• Online – This includes donations that may be made through an organization’s website, through a crowdfunding site (ex: Go Fund Me) or through other platforms, such as social media. This method draws the most donations because it reaches the most people and provides a simple and accessible means for those people to contribute their donations. Even if they hear about the cause through word of mouth or through direct mail, they are still likely to hop onto the world wide web to make their donation. The internet also allows for monthly giving programs to be set up. Monthly giving programs raise money through recurring donations from those donors that support the cause with such great enthusiasm, that they are willing to contribute every month.
• Mobile Phones – Similar to direct mail but a little more current, organizations can send out a mass text message to their prospect list, with a link to donate. Calling possible donors to speak directly over the phone or leave a voice message about the cause is also an option, although much more time consuming. An organization may also create an app with donation collecting capabilities.
• Solicitation – Another method that has stood the test of time is an in-person approach. Solicitating to possible donors (within the target audience) is also a time-consuming option but can help to reach donors outside of the prospect list. Organizations should be strategic about location choice for this method. For example, if the organization is raising money for animal shelters (or any animal-related causes), it would be strategic to place a few volunteers outside of a pet food/supply store.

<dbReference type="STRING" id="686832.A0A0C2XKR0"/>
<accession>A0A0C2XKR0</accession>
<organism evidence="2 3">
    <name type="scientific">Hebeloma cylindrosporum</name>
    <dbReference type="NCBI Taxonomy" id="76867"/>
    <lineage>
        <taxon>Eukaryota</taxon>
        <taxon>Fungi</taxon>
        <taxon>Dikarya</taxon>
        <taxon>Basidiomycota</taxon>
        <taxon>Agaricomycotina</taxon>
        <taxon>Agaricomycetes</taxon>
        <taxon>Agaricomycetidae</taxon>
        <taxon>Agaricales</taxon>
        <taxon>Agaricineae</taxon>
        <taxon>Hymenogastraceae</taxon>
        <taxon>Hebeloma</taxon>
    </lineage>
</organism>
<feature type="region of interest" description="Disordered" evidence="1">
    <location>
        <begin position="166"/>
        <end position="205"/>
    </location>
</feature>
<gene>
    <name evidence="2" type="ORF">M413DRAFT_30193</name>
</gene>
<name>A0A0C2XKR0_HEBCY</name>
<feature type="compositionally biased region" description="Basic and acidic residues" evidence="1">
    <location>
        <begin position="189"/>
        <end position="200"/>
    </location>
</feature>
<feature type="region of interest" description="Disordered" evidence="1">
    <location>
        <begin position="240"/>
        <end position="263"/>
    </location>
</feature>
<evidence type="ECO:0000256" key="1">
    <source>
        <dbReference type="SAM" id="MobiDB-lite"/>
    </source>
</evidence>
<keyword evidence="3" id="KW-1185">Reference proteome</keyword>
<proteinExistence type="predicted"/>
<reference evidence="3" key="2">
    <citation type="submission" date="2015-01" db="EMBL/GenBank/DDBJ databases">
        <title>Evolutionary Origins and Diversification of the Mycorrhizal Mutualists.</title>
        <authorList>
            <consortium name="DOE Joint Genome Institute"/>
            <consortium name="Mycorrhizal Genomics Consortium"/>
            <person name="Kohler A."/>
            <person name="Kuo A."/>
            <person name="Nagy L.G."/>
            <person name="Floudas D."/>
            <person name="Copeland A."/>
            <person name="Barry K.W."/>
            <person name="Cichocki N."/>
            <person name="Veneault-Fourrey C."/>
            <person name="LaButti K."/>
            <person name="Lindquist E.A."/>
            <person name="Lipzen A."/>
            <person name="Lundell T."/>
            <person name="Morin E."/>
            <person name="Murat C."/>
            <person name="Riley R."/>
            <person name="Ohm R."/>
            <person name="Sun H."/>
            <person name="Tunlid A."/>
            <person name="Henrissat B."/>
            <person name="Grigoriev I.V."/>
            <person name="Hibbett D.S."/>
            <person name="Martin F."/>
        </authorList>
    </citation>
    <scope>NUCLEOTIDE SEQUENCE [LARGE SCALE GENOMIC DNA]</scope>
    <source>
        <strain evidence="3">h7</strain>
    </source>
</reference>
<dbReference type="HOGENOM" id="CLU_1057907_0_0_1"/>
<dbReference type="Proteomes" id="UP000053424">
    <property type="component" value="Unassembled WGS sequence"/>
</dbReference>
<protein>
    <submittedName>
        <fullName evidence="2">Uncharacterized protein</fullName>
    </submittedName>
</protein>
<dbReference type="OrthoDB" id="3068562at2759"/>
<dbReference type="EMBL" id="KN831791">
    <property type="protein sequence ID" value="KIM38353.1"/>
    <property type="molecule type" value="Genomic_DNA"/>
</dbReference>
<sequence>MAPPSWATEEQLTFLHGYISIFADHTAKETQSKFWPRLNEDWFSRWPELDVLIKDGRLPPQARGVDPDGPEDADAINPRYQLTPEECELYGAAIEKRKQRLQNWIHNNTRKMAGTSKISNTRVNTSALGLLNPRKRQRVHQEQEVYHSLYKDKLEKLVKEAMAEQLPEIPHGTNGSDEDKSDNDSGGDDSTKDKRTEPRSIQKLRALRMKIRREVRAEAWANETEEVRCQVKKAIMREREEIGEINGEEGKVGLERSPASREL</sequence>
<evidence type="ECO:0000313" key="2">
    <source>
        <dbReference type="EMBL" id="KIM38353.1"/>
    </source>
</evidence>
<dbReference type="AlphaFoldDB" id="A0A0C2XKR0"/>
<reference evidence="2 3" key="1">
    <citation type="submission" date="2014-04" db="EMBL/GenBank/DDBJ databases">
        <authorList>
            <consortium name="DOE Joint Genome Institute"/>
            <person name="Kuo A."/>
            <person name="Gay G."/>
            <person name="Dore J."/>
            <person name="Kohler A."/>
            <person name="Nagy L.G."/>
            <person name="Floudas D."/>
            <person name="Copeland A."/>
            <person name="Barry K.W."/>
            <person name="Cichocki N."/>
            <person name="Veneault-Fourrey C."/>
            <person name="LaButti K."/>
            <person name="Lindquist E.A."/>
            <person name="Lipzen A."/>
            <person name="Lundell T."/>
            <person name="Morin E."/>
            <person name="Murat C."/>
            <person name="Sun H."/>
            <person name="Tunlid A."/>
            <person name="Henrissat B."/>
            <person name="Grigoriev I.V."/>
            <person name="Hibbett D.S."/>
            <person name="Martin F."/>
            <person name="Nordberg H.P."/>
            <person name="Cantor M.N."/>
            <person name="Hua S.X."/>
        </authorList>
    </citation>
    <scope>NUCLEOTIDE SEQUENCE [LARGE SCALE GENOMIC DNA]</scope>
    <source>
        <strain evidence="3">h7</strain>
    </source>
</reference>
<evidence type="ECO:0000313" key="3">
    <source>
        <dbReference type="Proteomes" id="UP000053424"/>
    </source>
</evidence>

• Events – Holding fundraising events can help to boost donor giving, while also raising further awareness for an organization’s cause. Think silent auctions, marathons, charity dinners, craft shows and more. It is up to the organization to be creative with this option because there are many possible routes to take.
• Corporate Partnerships – There are many businesses who are interested in partnering with non-profits, in order to fulfil a philanthropic avenue for their company. Companies may choose to donate money, in-kind donations, encourage employees to donate time (volunteer) or they may be willing to sponsor or be otherwise involved in a fundraising event.

Once an execution team as decided on the methods that will be used for the fundraising campaign, the next step to completing the campaign plan is to decide how the campaign will be promoted. Essentially, how will word get out to the people of the prospect list and (hopefully) beyond. How will the campaign be marketed to ensure best results? Many of the same platforms used for raising the actual funds, can and should be utilized to market the campaign.

Thank Supporters